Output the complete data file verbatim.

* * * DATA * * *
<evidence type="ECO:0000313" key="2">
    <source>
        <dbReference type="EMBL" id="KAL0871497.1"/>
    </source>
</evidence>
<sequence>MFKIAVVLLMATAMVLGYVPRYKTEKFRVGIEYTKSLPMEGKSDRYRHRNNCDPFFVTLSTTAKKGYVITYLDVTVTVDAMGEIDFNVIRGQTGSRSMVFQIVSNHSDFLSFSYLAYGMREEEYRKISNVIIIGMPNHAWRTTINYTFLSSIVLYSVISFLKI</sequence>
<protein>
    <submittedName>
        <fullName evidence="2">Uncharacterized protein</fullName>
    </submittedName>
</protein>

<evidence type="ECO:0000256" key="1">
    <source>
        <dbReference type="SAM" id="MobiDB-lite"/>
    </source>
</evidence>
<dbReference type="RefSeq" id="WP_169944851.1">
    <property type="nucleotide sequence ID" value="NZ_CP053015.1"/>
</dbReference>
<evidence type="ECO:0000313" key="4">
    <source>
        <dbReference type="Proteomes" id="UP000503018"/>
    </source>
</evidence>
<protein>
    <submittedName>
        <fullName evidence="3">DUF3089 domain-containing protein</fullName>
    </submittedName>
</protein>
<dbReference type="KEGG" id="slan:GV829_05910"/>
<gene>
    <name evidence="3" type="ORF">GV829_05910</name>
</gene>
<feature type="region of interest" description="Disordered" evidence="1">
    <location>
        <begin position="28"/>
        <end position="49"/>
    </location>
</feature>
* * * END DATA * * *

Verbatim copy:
<evidence type="ECO:0000313" key="2">
    <source>
        <dbReference type="EMBL" id="KAL0871497.1"/>
    </source>
</evidence>
<sequence>MFKIAVVLLMATAMVLGYVPRYKTEKFRVGIEYTKSLPMEGKSDRYRHRNNCDPFFVTLSTTAKKGYVITYLDVTVTVDAMGEIDFNVIRGQTGSRSMVFQIVSNHSDFLSFSYLAYGMREEEYRKISNVIIIGMPNHAWRTTINYTFLSSIVLYSVISFLKI</sequence>
<protein>
    <submittedName>
        <fullName evidence="2">Uncharacterized protein</fullName>
    </submittedName>
</protein>

<evidence type="ECO:0000256" key="1">
    <source>
        <dbReference type="SAM" id="MobiDB-lite"/>
    </source>
</evidence>
<dbReference type="RefSeq" id="WP_169944851.1">
    <property type="nucleotide sequence ID" value="NZ_CP053015.1"/>
</dbReference>
<evidence type="ECO:0000313" key="4">
    <source>
        <dbReference type="Proteomes" id="UP000503018"/>
    </source>
</evidence>
<protein>
    <submittedName>
        <fullName evidence="3">DUF3089 domain-containing protein</fullName>
    </submittedName>
</protein>
<dbReference type="KEGG" id="slan:GV829_05910"/>
<gene>
    <name evidence="3" type="ORF">GV829_05910</name>
</gene>
<feature type="region of interest" description="Disordered" evidence="1">
    <location>
        <begin position="28"/>
        <end position="49"/>
    </location>
</feature>